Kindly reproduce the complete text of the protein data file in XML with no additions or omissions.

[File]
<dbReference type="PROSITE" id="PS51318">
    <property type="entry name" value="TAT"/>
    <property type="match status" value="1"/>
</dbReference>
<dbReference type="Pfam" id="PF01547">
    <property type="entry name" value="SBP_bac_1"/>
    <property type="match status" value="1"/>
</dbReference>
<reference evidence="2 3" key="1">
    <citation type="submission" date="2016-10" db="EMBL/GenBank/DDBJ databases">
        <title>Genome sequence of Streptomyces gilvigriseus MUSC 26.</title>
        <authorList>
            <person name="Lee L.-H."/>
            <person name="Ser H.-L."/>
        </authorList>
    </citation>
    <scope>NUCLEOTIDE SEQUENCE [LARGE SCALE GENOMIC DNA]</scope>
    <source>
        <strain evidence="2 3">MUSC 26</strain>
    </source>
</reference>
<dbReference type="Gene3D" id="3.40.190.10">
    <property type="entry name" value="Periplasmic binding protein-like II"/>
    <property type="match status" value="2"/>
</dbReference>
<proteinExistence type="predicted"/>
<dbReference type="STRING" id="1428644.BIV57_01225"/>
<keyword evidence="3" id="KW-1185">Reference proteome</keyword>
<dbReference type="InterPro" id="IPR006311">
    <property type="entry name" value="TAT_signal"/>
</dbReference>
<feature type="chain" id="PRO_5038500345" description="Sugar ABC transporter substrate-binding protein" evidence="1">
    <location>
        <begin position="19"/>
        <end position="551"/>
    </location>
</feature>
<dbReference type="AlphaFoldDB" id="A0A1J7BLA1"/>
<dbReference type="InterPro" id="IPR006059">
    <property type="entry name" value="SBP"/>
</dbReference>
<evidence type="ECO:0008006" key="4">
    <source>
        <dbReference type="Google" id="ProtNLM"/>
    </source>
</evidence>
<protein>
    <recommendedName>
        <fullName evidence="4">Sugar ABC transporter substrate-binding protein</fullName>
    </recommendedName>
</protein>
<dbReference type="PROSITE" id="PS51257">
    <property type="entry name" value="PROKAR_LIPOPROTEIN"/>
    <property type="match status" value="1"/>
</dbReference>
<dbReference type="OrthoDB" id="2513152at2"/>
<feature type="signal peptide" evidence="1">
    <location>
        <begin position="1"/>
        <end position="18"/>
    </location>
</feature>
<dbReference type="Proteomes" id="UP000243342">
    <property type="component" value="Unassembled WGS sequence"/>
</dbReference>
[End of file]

<dbReference type="PROSITE" id="PS51318">
    <property type="entry name" value="TAT"/>
    <property type="match status" value="1"/>
</dbReference>
<dbReference type="Pfam" id="PF01547">
    <property type="entry name" value="SBP_bac_1"/>
    <property type="match status" value="1"/>
</dbReference>
<reference evidence="2 3" key="1">
    <citation type="submission" date="2016-10" db="EMBL/GenBank/DDBJ databases">
        <title>Genome sequence of Streptomyces gilvigriseus MUSC 26.</title>
        <authorList>
            <person name="Lee L.-H."/>
            <person name="Ser H.-L."/>
        </authorList>
    </citation>
    <scope>NUCLEOTIDE SEQUENCE [LARGE SCALE GENOMIC DNA]</scope>
    <source>
        <strain evidence="2 3">MUSC 26</strain>
    </source>
</reference>
<dbReference type="Gene3D" id="3.40.190.10">
    <property type="entry name" value="Periplasmic binding protein-like II"/>
    <property type="match status" value="2"/>
</dbReference>
<proteinExistence type="predicted"/>
<dbReference type="STRING" id="1428644.BIV57_01225"/>
<keyword evidence="3" id="KW-1185">Reference proteome</keyword>
<dbReference type="InterPro" id="IPR006311">
    <property type="entry name" value="TAT_signal"/>
</dbReference>
<feature type="chain" id="PRO_5038500345" description="Sugar ABC transporter substrate-binding protein" evidence="1">
    <location>
        <begin position="19"/>
        <end position="551"/>
    </location>
</feature>
<dbReference type="AlphaFoldDB" id="A0A1J7BLA1"/>
<dbReference type="InterPro" id="IPR006059">
    <property type="entry name" value="SBP"/>
</dbReference>
<evidence type="ECO:0008006" key="4">
    <source>
        <dbReference type="Google" id="ProtNLM"/>
    </source>
</evidence>
<protein>
    <recommendedName>
        <fullName evidence="4">Sugar ABC transporter substrate-binding protein</fullName>
    </recommendedName>
</protein>
<dbReference type="PROSITE" id="PS51257">
    <property type="entry name" value="PROKAR_LIPOPROTEIN"/>
    <property type="match status" value="1"/>
</dbReference>
<dbReference type="OrthoDB" id="2513152at2"/>
<feature type="signal peptide" evidence="1">
    <location>
        <begin position="1"/>
        <end position="18"/>
    </location>
</feature>
<dbReference type="Proteomes" id="UP000243342">
    <property type="component" value="Unassembled WGS sequence"/>
</dbReference>